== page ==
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Limited edition photographs

A number of John’s images are available to purchase as signed limited edition photographs.

We feature these and others in our gallery exhibition Birds of Britain

View the limited edition photographs

The Big Book of Birds of Britain (2017)

The Big Book of Birds of Britain is a completely new book – it is not a reissue of  the 1967 volume.

John’s original negatives from his 1966 and 1967 sessions have been stored safely for fifty years, and contain a treasure trove of unseen images. We have been through everything with John and have come up with a selection of the very best material – a selection of approximately 200 photographs.

The Big Book of Birds of Britain contains a wealth of previously unpublished material, alongside a selection of the most important photographs from the original book.

We present these in a range of physical sizes, governed of course by the overall 24 x 36 inch spread size of the book when opened.

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The Big Book of Birds of Britain facts and figures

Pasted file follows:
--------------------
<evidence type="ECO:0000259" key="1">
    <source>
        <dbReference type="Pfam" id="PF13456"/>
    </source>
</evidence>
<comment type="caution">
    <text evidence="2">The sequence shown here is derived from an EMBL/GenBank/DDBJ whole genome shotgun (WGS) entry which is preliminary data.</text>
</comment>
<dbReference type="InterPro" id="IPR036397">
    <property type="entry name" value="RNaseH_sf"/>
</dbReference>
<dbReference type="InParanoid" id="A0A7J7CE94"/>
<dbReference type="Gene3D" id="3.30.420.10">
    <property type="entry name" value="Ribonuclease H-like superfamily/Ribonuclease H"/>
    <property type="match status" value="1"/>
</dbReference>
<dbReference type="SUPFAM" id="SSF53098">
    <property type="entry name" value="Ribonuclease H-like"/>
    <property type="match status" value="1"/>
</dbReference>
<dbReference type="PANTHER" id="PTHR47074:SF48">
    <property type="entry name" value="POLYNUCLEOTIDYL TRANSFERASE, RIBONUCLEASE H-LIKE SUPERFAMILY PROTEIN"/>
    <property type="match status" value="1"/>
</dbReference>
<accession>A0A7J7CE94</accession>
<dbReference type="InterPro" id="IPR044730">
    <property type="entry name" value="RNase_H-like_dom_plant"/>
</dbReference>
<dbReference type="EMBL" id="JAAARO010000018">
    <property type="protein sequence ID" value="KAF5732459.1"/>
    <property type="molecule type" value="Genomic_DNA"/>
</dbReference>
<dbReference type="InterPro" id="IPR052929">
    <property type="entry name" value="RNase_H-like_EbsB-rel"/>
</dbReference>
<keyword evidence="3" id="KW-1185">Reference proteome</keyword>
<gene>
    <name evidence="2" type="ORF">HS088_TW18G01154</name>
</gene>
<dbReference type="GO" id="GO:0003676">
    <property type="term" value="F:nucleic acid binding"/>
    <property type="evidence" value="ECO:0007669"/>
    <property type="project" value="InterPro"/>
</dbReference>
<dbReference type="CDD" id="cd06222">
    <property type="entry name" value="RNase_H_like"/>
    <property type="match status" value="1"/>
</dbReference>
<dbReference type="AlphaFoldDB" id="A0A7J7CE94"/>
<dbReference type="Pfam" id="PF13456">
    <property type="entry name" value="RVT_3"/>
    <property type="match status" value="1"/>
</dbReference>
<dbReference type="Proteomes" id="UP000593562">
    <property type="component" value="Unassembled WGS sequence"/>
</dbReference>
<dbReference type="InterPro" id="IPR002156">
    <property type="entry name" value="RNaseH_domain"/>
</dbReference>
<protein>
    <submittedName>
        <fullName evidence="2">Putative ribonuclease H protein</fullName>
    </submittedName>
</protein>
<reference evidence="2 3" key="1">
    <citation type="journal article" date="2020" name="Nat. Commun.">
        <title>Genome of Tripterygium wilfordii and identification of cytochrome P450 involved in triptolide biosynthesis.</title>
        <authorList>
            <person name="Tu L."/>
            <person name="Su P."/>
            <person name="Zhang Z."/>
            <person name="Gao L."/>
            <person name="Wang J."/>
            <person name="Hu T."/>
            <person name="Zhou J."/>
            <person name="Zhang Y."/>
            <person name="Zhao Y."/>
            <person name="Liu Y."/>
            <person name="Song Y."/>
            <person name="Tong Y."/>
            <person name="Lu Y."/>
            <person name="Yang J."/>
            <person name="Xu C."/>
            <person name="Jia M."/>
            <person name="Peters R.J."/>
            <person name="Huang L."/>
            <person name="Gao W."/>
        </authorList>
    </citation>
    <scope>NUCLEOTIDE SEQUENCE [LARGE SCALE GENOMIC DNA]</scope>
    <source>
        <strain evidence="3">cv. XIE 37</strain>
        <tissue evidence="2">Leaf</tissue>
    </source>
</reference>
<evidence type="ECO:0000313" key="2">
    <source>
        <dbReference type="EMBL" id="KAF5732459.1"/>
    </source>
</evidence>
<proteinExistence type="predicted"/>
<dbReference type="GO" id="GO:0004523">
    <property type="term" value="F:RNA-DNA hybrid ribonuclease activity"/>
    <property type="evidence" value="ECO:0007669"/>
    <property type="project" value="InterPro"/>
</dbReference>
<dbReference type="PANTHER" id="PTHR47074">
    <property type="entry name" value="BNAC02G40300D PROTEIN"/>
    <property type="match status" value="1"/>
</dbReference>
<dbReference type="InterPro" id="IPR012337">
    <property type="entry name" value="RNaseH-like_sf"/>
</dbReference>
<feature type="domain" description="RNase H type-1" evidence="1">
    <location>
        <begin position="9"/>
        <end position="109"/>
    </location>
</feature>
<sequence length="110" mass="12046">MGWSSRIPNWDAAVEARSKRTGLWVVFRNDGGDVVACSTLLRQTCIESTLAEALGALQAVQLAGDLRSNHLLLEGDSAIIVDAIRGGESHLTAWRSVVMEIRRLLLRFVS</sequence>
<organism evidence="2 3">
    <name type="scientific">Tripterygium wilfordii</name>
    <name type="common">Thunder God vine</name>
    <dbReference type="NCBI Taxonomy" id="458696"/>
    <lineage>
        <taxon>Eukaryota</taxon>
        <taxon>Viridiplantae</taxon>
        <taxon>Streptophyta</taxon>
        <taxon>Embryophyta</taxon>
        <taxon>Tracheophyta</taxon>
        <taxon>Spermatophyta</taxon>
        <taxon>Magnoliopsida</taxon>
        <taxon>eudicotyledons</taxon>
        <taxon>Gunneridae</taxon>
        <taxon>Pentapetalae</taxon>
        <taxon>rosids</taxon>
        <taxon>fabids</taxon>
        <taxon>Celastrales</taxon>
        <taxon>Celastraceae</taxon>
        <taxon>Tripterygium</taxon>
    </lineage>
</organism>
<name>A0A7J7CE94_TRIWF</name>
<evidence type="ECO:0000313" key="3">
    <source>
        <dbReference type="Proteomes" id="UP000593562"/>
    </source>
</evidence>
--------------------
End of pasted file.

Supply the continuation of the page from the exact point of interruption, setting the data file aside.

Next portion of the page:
This ultra-large-format book measures a staggering 18 x 24 inches (45 x 60cm) when closed, and 36 x 24 inches (90 x 60cm) when open.

The Big Book of Birds of Britain has 96 large format pages, with approximately 200 stunning black and white photographs, reproduced in sizes up to 24×36 inches (60x90cm). It is limited to 750 individually numbered copies worldwide, each one signed by John d Green.

The Big Book of Birds of Britain is housed in a custom protective slipcase.

An optional acrylic slide-in slide-out wall unit allows you to display The Big Book of Birds of Britain on your wall.

Pre-order The Big Book of Birds of Britain

Ormond Yard Press: Bringing You The Bigger Picture

Charlotte Rampling, photographed with Green Shield stamps at John d Green’s Kensington studios, 5 May 1966. 

John d Green